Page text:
Less is More

Thitima Sanitniam, better known as Gai, opened Thai by the Sea on Oak Island 11 years ago. The colorful bowl she holds is the only one left of a set that was inspiration for the upbeat color palette used in the restaurant. Photo by Bethany Turner

Thitima Sanitniam, better known as Gai, opened Thai by the Sea on Oak Island 11 years ago. The colorful bowl she holds is the only one left of a set that was inspiration for the upbeat color palette used in the restaurant. Photo by Bethany Turner

Whoever coined the concept “less is more” must have been thinking of the owner of Thai by the Sea in Oak Island, Thitima Sanitniam, or Gai, as she is more commonly known.

At 9:30 a.m., Gai arrives at her restaurant wearing a blue jean skirt, a white short-sleeved cotton shirt and brown sandals. Her black, shoulder-length hair is tucked modestly behind her ears, swinging slightly as she bows her head and introduces herself. Stud earrings, a gold bangle, her wedding bands, and a seemingly out of place pink hair tie looped around her knuckle are the only embellishments to her person. She is quiet and soft-spoken at first, but as the conversation about her restaurant and the work she does progresses, it is obvious this modestly clad woman has a personality as bright, colorful and diverse as the pink, green, blue and yellow hues that cover the surrounding walls.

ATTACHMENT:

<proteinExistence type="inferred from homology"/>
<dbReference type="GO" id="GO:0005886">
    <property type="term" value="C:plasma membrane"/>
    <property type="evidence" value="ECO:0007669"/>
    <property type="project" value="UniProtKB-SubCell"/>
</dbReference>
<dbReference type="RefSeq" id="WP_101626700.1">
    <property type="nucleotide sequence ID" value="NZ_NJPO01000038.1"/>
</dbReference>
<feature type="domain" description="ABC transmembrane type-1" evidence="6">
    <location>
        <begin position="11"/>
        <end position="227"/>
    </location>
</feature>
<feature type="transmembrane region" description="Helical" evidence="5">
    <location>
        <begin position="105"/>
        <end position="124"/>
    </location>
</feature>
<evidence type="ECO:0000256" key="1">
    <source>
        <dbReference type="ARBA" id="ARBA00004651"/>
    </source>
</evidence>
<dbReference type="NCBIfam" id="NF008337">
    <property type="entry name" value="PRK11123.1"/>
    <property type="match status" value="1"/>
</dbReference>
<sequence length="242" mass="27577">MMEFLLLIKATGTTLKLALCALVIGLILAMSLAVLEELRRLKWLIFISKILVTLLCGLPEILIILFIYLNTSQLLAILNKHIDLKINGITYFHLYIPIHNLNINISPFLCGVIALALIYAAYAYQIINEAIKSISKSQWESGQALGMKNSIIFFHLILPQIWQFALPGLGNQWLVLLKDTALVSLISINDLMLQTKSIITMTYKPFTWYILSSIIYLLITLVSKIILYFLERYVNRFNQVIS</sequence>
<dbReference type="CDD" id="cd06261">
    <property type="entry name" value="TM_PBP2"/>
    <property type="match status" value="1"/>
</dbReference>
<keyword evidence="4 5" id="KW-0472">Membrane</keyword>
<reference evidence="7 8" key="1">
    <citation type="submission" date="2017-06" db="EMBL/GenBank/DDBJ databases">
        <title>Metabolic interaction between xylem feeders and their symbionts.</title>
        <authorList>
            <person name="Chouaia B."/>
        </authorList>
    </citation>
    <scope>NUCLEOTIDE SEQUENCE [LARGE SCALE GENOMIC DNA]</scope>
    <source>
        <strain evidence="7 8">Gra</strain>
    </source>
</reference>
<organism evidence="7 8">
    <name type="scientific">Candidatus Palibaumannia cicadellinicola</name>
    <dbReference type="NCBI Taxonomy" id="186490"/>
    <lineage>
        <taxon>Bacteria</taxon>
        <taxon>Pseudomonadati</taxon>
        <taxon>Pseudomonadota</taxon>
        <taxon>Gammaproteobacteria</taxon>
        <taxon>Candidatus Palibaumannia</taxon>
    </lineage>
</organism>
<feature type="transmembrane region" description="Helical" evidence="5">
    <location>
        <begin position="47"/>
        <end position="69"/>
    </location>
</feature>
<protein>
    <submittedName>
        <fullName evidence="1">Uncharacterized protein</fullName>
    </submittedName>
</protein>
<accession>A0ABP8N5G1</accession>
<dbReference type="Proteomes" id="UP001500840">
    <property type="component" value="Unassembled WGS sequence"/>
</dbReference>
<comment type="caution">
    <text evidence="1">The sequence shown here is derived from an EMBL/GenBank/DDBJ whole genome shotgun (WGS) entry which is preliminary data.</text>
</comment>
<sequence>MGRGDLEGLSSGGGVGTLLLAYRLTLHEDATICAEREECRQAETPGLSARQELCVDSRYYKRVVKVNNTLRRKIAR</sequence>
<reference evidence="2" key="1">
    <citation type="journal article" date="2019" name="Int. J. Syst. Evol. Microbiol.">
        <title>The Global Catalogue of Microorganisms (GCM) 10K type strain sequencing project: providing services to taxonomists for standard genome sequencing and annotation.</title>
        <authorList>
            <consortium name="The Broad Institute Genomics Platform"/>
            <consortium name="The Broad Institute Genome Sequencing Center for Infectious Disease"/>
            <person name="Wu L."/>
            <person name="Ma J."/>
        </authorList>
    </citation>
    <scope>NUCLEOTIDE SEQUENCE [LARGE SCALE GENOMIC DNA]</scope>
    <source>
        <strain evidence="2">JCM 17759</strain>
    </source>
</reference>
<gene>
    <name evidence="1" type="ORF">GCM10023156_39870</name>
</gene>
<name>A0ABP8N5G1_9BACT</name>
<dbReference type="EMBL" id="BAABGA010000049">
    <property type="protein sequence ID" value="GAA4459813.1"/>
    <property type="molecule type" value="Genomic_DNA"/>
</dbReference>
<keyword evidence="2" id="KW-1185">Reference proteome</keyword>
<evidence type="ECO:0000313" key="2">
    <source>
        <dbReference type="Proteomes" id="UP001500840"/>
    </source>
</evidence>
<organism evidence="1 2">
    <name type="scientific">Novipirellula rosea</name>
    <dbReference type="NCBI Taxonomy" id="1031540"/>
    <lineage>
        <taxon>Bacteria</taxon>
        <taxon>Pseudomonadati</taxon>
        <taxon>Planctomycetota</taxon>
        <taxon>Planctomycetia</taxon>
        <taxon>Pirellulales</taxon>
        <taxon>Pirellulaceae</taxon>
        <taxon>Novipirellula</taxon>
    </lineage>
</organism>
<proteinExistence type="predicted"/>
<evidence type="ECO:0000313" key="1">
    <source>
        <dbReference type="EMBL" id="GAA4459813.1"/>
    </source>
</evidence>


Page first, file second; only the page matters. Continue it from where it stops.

Located about a mile down Oak Island Drive, Thai by the Sea sits just off the road. The pale, cream-colored building is small, the branches of the tree next to it able to reach and extend across much of the roof. Blue trimming matches the cloudless sky, one almost melting and blending into the other. That and a picnic table of the same color add a little bit of pop to the outside of the building.

Once inside, the atmosphere and décor begin to imitate more of Gai’s character. The color on the walls alternate in no particular order among blue, green, yellow and pink. The blue and green color was originally inspired by a ceramic bowl with a design of the same colors that Gai proudly runs and retrieves to show. Decorating the walls are a variety of trinkets, some purchased and selected by the owner herself, some given as gifts from customers, and still others the product of Gai’s do-it-yourself spirit.